Regulating Hydraulic Fracturing: Regulatory Recourse for Subsurface Communication

  • Kimberly Howard Senior Associate, McCarthy Tétrault LLP, Calgary, Alberta


This article provides an overview of the legal framework for the regulation of hydraulic fracturing in Alberta and examines the potential regulatory options and liability for subsurface reservoir communication caused by hydraulic fracturing activities. Specifically, this article examines the jurisdiction of the Alberta Energy Regulator (AER or the Board) to: (1) order that operations be shut-in or suspended due to subsurface reservoir communication; (2) impose obligations on industry to provide notification of hydraulic fracturing activities, including subsurface reservoir communication; (3) order mandatory commingling orders; (4) encourage production sharing agreements; and (5) impose testing, monitoring, production controls, and reporting obligations.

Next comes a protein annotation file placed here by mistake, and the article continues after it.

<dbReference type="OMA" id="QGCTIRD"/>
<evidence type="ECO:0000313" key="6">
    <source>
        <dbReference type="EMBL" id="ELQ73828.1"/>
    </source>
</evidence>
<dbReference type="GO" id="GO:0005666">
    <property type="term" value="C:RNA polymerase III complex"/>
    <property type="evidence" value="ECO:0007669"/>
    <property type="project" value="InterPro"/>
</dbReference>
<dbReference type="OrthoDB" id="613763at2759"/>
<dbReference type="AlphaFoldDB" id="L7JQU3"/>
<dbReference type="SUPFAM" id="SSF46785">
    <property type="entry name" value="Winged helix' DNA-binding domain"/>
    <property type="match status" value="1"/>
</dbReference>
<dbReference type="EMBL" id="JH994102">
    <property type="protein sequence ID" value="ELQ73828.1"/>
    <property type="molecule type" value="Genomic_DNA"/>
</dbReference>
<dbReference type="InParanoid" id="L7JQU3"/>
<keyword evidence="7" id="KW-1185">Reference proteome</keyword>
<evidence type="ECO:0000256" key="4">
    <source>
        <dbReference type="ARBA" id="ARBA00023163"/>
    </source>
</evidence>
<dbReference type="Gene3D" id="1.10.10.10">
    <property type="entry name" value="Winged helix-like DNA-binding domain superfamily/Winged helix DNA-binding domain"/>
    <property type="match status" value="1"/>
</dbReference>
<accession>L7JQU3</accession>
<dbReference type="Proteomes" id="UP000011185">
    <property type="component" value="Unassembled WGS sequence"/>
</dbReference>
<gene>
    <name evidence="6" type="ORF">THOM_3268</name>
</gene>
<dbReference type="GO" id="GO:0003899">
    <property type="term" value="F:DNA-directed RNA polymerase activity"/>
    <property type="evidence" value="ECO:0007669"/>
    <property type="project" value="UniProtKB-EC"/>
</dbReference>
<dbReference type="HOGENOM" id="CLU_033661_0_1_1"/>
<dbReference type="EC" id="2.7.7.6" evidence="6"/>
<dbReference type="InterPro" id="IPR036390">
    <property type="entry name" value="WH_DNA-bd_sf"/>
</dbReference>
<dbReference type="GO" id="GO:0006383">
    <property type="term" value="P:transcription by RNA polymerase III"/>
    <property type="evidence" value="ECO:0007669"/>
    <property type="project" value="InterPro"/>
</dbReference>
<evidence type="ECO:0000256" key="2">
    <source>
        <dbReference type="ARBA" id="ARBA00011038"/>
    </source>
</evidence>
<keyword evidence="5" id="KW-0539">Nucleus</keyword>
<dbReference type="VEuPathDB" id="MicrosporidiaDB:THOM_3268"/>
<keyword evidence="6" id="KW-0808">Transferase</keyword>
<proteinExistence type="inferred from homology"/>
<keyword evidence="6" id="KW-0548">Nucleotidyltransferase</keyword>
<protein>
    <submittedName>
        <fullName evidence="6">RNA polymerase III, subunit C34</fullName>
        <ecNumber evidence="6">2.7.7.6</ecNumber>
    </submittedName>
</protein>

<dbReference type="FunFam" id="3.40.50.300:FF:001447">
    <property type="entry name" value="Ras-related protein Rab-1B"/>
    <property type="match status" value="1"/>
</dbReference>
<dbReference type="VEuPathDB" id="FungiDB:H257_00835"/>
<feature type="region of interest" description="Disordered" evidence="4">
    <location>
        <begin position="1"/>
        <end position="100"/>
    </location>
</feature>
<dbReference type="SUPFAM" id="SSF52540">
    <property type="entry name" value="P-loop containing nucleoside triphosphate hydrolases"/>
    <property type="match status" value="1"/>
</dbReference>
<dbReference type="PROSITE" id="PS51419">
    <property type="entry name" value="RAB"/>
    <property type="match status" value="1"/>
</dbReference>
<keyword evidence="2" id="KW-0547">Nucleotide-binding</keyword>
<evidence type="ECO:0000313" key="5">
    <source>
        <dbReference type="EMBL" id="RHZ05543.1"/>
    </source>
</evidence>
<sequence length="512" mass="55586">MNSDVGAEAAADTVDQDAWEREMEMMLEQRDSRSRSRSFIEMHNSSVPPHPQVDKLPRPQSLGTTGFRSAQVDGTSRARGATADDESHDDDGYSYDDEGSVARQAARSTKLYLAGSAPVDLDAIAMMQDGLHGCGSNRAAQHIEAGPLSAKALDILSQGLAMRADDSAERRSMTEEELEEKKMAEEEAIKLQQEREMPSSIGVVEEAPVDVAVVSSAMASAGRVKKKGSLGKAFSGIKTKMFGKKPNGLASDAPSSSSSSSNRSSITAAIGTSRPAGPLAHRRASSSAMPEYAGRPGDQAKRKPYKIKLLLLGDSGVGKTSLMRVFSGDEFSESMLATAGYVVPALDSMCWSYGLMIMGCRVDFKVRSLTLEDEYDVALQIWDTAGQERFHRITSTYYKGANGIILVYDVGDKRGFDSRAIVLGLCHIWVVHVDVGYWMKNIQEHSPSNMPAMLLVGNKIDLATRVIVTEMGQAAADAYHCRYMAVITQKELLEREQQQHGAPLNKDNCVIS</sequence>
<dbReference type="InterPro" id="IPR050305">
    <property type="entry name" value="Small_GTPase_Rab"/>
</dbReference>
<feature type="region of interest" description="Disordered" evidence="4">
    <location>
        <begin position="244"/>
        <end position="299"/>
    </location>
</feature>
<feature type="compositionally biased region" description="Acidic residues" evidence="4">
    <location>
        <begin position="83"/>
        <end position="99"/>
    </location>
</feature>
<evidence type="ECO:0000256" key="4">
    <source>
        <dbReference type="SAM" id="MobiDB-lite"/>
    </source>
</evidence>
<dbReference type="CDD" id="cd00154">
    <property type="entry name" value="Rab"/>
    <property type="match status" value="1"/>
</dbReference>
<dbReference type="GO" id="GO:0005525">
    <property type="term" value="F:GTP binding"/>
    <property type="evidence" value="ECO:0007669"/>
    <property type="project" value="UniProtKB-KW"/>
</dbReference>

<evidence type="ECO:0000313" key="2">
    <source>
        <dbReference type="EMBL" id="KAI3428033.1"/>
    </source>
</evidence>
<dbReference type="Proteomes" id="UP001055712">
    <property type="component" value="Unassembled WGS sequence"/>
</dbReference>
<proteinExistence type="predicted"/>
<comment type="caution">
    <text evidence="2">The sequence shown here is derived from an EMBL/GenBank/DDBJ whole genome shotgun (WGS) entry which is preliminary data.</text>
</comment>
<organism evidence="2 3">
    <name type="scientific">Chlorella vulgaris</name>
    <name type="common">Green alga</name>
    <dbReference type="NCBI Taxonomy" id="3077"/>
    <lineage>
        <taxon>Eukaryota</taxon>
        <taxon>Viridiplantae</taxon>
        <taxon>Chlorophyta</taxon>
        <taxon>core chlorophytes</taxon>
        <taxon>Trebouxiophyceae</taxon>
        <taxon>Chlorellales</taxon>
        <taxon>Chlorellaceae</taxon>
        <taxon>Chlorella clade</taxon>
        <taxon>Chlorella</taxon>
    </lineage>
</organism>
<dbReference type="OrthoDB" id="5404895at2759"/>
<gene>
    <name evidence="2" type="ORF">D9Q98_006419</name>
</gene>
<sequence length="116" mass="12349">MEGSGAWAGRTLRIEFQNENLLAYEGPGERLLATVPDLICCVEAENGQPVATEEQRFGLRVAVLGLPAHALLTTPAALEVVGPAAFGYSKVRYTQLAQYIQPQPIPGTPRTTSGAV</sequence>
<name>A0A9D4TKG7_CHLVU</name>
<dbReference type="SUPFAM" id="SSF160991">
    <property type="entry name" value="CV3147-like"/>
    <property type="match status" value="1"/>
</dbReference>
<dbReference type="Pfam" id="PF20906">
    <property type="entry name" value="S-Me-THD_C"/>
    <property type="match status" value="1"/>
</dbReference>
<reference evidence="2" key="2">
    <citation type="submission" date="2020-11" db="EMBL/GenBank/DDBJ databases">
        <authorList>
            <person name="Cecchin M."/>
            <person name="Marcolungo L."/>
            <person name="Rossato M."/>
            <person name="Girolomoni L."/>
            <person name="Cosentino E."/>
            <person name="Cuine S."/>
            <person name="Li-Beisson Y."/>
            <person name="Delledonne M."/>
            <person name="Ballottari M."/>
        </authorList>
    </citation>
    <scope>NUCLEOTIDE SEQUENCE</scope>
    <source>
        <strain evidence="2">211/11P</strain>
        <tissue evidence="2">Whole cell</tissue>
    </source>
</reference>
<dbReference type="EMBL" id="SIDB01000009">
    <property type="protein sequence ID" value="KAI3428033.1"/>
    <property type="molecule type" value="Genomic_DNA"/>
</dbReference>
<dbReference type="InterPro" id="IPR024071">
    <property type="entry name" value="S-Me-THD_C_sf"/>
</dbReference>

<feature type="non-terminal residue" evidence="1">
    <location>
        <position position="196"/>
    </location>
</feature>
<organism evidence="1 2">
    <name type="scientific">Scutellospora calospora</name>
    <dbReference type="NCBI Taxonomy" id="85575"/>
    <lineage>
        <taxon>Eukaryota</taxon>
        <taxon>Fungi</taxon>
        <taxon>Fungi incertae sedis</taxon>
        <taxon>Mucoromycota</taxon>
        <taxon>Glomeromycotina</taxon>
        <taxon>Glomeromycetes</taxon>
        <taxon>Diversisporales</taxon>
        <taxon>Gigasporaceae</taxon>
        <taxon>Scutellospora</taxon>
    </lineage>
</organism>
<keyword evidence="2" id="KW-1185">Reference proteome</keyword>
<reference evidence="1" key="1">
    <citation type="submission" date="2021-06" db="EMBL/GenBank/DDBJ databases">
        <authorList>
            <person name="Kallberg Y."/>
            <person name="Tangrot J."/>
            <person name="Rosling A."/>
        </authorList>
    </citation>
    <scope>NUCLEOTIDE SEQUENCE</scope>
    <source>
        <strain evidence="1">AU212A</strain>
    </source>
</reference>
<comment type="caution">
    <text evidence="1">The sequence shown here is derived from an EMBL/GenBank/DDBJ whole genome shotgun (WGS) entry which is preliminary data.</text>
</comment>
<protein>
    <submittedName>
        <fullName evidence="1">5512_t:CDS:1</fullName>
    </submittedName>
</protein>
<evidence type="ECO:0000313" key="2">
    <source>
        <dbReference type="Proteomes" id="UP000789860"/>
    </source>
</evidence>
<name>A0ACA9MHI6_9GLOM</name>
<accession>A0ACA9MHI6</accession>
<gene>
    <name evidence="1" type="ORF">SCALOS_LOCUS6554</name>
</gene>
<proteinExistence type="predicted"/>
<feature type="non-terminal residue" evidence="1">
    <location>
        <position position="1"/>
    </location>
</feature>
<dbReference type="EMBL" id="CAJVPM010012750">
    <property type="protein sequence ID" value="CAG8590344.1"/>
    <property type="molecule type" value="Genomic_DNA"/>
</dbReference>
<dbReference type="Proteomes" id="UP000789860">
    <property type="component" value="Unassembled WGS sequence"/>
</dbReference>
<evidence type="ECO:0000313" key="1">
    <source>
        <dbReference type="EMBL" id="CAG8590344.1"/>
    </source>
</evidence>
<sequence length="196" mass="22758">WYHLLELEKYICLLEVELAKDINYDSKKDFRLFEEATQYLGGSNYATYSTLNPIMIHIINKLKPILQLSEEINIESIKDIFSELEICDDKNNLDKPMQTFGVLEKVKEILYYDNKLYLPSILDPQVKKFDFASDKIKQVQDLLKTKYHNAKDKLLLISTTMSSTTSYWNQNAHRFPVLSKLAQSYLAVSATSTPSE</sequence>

With the widespread use of multistage horizontal hydraulic fracturing, disputes related to subsurface communication will continue to be raised with the AER and in the courts. Thus far, the AER has taken a risk management approach through monitoring and testing requirements. Generally, the AER has permitted development to occur by endorsing an approach which relies on the known and inevitable consequences of mining and recovering the minerals. This approach has been justified by the AER on the basis that any production of another party’s minerals does not result in irreparable harm. The harm or damage caused can be identified, quantified, and compensation paid.